After spending time with family and friends over the holidays and talking with them about the good, the bad and the ugly of 2017, one interesting development became clear… Phishing attacks of all types are ubiquitous. Whether it was the younger kids, their parents, or even their grandparents, almost every person I talked to had some negative experiences this past year with one form of a phishing scam or another.
Almost all of the older adult family members discussed experiences that ranged from someone impersonating their online shopping vendors with fake orders, to bogus package delivery service claims, to password resets that they never asked for, to phony security alerts that demanded immediate attention. Even the younger family members had issues with unique phishing attacks on their social media channels like Facebook and Instagram. Some mentioned how they were beginning to see it more and more, even with texts messages. For all the value and advances that technology brings to us, this could be the one thing that finally undermines all the benefits.
It doesn’t matter how old you are—everyone is becoming a victim of this dangerous form of cybercrime. To make matters worse, criminals are continually growing more sophisticated, and their techniques are evolving in unimaginable ways in order to steal your data and profit from it. The bad guys are investing countless hours and financial resources on research and development, figuring out the latest and great ways to break into your accounts, access your data, and then sell it on the black market or use it to commit fraud. The trend is only expected to gain momentum in 2018.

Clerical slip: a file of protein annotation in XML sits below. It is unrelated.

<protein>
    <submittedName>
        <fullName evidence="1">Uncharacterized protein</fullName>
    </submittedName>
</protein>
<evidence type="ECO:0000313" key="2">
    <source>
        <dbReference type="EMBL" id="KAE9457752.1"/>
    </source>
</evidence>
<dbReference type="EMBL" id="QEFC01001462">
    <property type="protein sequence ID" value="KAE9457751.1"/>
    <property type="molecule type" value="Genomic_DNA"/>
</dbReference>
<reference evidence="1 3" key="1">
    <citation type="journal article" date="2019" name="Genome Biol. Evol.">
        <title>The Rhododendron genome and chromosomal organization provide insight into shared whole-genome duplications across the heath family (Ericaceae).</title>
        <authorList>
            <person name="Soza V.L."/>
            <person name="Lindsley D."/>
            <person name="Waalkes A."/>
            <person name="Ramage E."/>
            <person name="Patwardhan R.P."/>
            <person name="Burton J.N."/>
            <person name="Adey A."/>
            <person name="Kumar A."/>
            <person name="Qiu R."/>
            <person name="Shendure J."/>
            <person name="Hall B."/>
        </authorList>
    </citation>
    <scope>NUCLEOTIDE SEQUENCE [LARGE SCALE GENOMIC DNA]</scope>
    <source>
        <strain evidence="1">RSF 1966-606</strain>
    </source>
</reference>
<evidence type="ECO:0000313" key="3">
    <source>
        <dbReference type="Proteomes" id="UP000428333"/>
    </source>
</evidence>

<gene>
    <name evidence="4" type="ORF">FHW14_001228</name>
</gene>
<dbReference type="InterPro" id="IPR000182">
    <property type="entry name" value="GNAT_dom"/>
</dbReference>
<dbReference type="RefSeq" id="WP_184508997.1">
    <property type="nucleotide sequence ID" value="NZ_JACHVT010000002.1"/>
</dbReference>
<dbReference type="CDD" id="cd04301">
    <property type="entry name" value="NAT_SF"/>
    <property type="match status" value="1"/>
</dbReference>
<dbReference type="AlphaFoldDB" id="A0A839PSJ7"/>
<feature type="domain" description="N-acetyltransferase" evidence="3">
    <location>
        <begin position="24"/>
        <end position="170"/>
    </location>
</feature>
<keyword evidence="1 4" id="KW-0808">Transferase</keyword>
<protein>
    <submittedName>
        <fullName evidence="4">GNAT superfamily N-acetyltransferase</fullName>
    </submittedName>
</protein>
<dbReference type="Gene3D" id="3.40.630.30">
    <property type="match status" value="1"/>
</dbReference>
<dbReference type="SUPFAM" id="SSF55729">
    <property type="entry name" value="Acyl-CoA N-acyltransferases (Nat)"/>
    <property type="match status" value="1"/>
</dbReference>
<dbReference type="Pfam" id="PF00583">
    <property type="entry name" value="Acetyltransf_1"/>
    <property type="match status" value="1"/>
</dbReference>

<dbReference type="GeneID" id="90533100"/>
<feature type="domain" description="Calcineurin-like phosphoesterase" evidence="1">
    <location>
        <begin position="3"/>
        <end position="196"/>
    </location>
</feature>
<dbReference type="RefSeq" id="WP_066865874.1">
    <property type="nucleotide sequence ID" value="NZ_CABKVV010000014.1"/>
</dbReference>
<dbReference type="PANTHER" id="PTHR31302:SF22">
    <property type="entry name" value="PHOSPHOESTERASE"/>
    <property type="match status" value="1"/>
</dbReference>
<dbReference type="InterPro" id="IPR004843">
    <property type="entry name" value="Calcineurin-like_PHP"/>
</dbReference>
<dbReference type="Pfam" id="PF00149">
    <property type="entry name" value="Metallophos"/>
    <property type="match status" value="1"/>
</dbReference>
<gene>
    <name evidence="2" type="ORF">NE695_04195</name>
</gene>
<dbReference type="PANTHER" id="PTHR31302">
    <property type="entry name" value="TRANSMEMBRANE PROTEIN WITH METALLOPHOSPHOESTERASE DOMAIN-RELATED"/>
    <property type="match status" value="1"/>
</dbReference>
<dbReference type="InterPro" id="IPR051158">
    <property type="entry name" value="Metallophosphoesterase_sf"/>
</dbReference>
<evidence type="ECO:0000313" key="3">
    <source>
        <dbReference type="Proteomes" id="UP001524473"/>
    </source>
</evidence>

Can’t we fight these advances using better technology from the many security vendors and suppliers in the market? The most disconcerting part of all this is that even they are having trouble keeping up. The volume, variety, and velocity of phishing scams are evolving so quickly that we need to constantly be updating and patching our systems. Even then, traditional security products such as antivirus and antispam software can’t catch everything. While they can detect some known threats, they will not be able to detect unknown threats and targeted emails attacks like spear phishing.
In addition, security software has to strike a difficult balance between blocking dangerous emails and letting legitimate ones through. The only way to prevent all spam emails from hitting inboxes would be to risk blocking too many and holding up important communication. And in a world that relies on email as a critical form of communication, that’s simply not a viable option. Email blockers, like all technology, have their limitations.
As it turns out, the only real way to protect against phishing scams is to ensure that you know how to defend yourself. What’s more, it’s in your best interest to impart this knowledge to others—all it takes for your personal data to get exposed is one family member or work colleague who clinks a bad link. It is important for everyone connected to you to recognize that our connected roles grant us—and potential hackers—access not just to our own data but to others’ as well. Data is power—we all need to know how to protect it.
Phishing emails are increasing in complexity and have become an unavoidable threat that now permeates our online activities. So do yourself, your family, and your business colleagues a great service and get properly educated on how to handle them properly. The only way to truly stop phishing attacks is to become knowledgeable about how to recognize, avoid and report suspicious emails.